The harm caused by the practices and products of the alcohol industry can be reversed through implementation of evidence-based, cost-effective and high-impact public policy measures: the alcohol policy best buys.
Effective public policy interventions do exist. They are so cost-effective and high-impact that country income levels need not be a major barrier to successful prevention of alcohol harm.
What is needed is political will:
- High levels of commitment,
- Good planning,
- Community mobilization and
- Intense focus on a small range of critical actions.
Implementation of the alcohol policy best buys promise thus quick gains across the spectrum of the burden of disease due to alcohol.
An alcohol policy best buy is an intervention that is not only highly cost-effective but also cheap, feasible and culturally acceptable to implement. A highly cost-effective intervention is one that, on average, provides an extra year of healthy life (equivalent to averting one DALY) for less than the average annual income per person. Analysis by the World Health Organization (WHO) has identified a set of affordable, feasible and cost-effective intervention strategies and its study estimates a global price tag for implementing these measures.
Cost-effective measures for reducing harmful alcohol use include increasing alcoholic beverage taxes, regulating the availability of alcoholic beverages, restricting marketing of alcoholic beverages and drink-driving countermeasures.” (WHO)
Many interventions for the prevention and control of alcohol harm do exist.
WHO has identified a set of evidence-based alcohol policy “best buy” interventions that are not only highly cost-effective but also feasible and appropriate to implement within the constraints of national budgets. WHO has developed a costing tool to enable countries to add or substitute interventions according to national needs or priorities. A number of criteria play a role in the political decisions which best buy interventions to implement:
- Current and projected burden of disease,
- Fairness and feasibility of implementing interventions, and
- Political considerations.
Findings from WHO indicate that the price tag for scaled-up implementation of a core set of NCDs “best buy” interventions is comparatively low. Population-based measures for reducing tobacco and harmful alcohol use, as well as unhealthy diet and physical inactivity, are estimated to cost US$ 2 billion per year for all LMICs – less than US$ 0.40 per person.
A highly cost-effective intervention is one that, on average, provides an extra year of healthy life (equivalent to averting one DALY) for less than the average annual income per person.
For example, in Eastern Europe, any intervention that produces a healthy year of life for less than US$ 9972 (the average GDP per capita) is deemed to be highly cost-effective; an intervention that does so for less than three times GDP per capita is still considered reasonable value for money or quite cost-effective. These threshold values are based on a recommendation by the WHO Commission on Macroeconomics and Health (2001) and the work of the WHO cost-effectiveness CHOICE project.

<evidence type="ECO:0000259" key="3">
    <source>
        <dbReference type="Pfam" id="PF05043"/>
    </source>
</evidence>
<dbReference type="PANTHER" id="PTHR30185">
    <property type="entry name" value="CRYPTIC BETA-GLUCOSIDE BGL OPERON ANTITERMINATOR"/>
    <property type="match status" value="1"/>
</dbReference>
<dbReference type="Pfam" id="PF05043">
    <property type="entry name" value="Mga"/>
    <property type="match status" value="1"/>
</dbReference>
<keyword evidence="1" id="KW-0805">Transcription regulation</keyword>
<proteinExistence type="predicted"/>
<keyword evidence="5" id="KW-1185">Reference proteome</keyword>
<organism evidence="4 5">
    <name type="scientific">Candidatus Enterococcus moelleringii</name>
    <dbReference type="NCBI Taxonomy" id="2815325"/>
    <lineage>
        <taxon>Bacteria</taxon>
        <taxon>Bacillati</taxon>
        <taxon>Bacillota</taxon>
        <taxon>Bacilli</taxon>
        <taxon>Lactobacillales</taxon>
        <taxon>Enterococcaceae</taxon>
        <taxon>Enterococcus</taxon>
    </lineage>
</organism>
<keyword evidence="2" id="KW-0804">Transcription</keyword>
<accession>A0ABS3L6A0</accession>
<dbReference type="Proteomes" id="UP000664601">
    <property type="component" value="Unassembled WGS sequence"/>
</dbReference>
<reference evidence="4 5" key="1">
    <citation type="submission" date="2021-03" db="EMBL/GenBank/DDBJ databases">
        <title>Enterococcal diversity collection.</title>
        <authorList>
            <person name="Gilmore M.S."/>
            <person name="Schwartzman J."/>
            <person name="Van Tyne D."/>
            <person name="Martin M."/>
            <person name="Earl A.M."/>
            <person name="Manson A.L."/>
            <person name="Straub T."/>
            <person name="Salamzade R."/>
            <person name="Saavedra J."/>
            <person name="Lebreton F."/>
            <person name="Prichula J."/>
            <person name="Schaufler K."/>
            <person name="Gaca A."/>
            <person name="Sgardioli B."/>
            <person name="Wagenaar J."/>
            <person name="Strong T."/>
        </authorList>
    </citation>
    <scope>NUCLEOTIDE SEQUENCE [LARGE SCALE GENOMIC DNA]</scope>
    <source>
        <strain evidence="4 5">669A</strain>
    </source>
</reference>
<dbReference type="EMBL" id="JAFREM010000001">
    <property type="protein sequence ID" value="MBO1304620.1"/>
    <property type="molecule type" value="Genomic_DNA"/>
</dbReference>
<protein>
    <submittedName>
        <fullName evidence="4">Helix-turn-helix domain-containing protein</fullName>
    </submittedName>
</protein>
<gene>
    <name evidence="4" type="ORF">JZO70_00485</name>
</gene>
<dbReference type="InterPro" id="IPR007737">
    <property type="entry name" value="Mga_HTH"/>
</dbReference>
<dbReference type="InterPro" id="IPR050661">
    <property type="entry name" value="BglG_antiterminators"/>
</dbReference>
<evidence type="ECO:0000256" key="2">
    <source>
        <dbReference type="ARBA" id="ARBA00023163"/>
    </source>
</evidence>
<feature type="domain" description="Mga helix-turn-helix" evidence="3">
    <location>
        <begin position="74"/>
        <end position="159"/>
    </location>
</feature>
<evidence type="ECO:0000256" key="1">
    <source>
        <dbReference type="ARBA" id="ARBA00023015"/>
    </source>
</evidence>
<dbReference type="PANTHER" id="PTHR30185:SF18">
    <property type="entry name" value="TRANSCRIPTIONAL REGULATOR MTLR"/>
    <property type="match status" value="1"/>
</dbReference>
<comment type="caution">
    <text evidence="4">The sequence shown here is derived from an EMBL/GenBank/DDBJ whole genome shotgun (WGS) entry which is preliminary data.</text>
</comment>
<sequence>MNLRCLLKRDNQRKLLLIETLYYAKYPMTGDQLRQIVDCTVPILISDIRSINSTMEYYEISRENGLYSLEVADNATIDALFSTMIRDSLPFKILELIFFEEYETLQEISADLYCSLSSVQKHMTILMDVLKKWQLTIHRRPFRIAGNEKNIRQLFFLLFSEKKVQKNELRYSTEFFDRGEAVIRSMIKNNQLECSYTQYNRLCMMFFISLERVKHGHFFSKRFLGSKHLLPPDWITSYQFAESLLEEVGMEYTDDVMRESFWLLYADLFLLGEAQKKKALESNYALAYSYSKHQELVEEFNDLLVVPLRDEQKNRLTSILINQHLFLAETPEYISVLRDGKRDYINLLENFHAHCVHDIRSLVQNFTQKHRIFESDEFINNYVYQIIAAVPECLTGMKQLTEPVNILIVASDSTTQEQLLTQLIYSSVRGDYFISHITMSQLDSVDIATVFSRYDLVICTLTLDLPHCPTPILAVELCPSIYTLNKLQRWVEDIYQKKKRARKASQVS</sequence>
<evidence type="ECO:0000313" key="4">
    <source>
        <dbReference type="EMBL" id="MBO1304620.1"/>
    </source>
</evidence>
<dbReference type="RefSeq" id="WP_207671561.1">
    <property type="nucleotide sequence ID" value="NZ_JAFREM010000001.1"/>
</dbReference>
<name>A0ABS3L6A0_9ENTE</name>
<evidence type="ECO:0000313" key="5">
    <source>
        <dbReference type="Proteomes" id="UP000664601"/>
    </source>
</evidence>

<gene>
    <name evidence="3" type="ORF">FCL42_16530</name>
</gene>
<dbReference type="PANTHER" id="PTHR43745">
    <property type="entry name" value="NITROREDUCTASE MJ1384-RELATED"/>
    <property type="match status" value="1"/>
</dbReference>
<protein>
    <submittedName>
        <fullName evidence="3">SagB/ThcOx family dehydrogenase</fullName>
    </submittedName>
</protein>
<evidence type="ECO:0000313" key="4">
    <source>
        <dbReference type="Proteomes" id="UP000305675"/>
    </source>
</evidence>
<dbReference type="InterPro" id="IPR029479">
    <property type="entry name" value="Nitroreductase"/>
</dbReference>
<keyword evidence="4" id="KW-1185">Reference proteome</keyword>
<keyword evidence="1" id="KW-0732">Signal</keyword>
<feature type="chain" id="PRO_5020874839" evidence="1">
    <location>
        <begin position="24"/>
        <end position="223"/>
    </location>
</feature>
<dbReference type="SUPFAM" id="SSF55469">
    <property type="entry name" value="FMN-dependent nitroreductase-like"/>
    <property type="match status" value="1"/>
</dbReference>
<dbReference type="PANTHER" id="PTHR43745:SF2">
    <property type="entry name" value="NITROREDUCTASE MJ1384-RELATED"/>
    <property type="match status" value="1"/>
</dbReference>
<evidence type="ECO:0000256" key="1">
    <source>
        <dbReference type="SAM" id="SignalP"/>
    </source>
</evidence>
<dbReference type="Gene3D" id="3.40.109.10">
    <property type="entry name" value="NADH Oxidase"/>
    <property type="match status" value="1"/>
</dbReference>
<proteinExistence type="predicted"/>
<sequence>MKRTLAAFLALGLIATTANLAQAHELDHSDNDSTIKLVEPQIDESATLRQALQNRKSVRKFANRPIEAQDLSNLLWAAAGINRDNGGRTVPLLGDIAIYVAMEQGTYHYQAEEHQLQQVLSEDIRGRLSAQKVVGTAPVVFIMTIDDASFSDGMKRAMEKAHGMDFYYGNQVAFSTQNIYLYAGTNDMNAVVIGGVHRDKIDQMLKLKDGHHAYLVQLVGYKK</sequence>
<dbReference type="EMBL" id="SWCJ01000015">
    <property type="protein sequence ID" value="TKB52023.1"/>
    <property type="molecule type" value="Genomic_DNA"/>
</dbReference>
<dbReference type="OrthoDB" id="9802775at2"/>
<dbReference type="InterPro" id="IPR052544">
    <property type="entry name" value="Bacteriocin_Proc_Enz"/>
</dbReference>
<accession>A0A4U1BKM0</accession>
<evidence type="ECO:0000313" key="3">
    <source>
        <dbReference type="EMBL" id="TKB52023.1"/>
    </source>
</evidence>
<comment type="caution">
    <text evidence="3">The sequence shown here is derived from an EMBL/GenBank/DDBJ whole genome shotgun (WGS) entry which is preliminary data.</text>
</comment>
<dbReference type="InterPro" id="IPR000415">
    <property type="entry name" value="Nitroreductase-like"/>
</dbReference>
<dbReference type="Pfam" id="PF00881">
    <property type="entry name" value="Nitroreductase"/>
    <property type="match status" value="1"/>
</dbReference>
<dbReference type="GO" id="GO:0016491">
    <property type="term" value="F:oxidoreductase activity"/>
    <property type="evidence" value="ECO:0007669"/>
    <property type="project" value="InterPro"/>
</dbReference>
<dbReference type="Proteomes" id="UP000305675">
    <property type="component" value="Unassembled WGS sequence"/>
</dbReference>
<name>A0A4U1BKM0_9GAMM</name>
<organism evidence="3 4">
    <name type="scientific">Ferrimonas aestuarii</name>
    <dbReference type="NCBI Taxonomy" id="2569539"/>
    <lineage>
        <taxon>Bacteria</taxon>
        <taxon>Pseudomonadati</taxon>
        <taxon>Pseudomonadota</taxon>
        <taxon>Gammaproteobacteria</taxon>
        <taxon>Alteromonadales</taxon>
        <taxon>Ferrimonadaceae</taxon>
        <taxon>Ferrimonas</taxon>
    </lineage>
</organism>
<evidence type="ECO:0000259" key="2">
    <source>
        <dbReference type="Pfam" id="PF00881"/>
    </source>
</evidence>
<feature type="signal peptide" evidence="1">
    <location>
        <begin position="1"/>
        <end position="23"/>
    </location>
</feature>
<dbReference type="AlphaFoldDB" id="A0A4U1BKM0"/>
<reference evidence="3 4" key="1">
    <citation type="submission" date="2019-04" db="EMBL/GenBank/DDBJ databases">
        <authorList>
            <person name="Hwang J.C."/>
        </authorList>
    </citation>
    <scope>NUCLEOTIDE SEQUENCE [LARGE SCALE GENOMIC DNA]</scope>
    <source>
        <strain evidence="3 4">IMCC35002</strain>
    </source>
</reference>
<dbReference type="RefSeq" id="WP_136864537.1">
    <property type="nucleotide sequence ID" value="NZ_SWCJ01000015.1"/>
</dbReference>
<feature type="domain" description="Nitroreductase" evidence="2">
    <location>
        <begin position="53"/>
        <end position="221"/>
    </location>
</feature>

Figure 4 shows – per WHO and WEF – population-based measures that address tobacco and alcohol harm, as well as unhealthy diet and physical inactivity, account for a very small fraction of the total price tag (US$ 2 billion per year – less than US$ 0.40 per person).
Established evidence for the effectiveness and cost-effectiveness of interventions to reduce alcohol harm and its contribution to the overall burden of disease include examples from countries such as Brazil, China, Mexico, the Russian Federation and Viet Nam, and others. The following alcohol policy best buys measures are especially supported:
- Increasing excise taxes on alcoholic beverages;
- Regulating availability of alcoholic beverages, including minimum legal purchase age, restrictions on outlet density and on time of sale, and, where appropriate, governmental monopoly of retail sales;
- Restricting exposure to marketing of alcoholic beverages through effective marketing regulations or comprehensive advertising bans;
- Driving under the influence countermeasures including random breath testing, sobriety check points and blood alcohol concentration (BAC) limits for drivers at 0.5 g/l, with reduced limits or zero tolerance for young drivers;
- Treatment of alcohol use disorders and brief interventions for hazardous and harmful alcohol consumption.
The current available scientific evidence supports prioritization of multiple cost- effective policy actions – the so-called three alcohol policy best buys:
- Increasing alcohol beverage excise taxes,
- Restricting access to retailed alcohol beverages and
- Comprehensive advertising, promotion and sponsorship bans
The policy options developed around the world to address alcohol harm are numerous in number but also very diverse – ranging from individual therapeutic services to community and population level interventions.
Measures that curb the the affordability, availability and accessibility of alcohol are the most cost-effective.
Leading researchers from around the world have assessed the effectiveness, breadth of research support and cross-national testing for 42 alcohol policy interventions.
Their analysis is presented in “Alcohol No Ordinary Commodity. Research and Public Policy,” 2nd edition.
The World Health Organization and World Economic Forum write:
Specific intervention strategies can effectively tackle leading causes of NCDs and their underlying risk factors, as a growing body of evidence has demonstrated.
These interventions include population level measures that encourage reduced consumption of tobacco, alcohol and salt; increased excise taxes; and enhanced regulation.”